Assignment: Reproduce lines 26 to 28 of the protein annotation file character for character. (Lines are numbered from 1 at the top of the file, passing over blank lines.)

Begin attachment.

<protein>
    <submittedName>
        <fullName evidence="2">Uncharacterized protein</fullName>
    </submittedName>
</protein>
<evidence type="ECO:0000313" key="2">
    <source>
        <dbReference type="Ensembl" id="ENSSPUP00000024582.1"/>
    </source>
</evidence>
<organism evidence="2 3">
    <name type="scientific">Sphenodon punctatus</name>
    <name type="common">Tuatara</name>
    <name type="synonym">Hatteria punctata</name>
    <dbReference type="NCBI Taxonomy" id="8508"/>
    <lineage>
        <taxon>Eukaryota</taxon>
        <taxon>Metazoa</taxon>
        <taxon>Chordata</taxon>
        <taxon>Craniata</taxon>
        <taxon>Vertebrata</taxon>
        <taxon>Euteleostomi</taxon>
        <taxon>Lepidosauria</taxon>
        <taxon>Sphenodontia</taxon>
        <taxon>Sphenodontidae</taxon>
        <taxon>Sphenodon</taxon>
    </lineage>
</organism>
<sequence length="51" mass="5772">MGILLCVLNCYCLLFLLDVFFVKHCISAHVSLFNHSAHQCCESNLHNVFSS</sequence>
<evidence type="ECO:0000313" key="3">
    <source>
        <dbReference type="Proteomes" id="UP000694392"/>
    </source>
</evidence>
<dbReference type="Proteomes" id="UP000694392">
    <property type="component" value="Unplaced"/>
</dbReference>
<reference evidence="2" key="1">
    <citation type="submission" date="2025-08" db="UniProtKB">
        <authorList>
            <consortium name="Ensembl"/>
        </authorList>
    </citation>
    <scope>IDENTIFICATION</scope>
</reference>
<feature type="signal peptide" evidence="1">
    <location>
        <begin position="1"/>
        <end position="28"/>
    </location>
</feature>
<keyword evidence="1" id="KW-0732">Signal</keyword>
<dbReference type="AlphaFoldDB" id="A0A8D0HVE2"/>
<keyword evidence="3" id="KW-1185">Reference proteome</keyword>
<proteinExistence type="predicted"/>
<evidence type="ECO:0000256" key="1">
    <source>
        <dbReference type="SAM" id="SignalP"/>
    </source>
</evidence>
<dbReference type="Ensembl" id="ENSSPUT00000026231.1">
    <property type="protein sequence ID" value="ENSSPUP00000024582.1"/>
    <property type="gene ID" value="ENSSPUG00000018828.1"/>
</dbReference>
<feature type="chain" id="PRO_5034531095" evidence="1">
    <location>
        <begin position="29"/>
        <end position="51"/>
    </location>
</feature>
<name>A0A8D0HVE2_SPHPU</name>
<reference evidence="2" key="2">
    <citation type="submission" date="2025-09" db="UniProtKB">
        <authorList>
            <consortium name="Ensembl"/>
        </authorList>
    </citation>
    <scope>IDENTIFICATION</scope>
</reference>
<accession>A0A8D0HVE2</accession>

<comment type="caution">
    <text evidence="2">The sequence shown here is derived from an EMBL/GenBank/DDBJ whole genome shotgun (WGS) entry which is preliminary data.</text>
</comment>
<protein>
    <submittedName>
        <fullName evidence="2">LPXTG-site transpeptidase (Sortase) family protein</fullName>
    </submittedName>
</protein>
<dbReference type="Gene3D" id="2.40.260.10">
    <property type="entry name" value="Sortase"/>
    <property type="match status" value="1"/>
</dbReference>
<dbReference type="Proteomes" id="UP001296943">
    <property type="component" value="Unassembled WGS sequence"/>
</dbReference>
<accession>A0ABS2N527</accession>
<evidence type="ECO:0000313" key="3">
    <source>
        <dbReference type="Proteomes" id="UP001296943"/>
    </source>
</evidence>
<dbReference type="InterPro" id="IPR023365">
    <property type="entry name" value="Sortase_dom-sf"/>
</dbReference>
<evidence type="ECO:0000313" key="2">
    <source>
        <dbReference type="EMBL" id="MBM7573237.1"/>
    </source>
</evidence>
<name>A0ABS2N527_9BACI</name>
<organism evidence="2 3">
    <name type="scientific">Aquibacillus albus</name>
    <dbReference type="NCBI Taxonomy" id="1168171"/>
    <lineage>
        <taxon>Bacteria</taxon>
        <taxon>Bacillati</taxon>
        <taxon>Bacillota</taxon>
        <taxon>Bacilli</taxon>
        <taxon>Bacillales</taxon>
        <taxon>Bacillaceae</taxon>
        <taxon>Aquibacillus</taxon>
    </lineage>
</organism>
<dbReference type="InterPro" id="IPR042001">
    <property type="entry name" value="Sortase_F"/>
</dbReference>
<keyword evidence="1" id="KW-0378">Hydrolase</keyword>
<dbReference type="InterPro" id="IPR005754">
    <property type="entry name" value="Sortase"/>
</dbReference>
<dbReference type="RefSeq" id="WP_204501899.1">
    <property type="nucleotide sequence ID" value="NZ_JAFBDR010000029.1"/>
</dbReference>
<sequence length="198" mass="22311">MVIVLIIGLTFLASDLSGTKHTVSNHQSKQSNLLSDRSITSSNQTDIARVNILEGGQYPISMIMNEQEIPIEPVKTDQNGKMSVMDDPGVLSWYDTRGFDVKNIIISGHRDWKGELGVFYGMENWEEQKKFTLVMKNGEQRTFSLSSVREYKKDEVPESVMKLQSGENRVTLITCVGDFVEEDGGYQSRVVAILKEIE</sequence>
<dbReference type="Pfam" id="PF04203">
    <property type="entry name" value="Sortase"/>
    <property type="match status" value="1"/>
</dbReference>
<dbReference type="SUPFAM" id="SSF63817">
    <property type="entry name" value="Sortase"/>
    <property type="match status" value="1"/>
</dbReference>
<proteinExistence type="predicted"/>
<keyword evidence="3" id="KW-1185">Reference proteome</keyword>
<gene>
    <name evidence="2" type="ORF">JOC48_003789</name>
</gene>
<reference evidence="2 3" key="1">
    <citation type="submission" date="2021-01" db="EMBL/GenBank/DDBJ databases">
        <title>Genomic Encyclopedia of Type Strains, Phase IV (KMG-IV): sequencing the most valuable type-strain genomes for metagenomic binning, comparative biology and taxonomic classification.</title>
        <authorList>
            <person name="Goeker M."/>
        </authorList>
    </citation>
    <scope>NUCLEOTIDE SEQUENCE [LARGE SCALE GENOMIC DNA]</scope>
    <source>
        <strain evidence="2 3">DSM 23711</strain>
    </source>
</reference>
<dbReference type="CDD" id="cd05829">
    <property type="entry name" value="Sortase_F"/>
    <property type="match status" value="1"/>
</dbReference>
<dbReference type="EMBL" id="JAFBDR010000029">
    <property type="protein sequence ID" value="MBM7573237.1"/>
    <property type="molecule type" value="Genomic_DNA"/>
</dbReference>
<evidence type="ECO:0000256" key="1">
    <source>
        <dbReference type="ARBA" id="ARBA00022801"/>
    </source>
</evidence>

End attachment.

        <taxon>Sphenodon</taxon>
    </lineage>
</organism>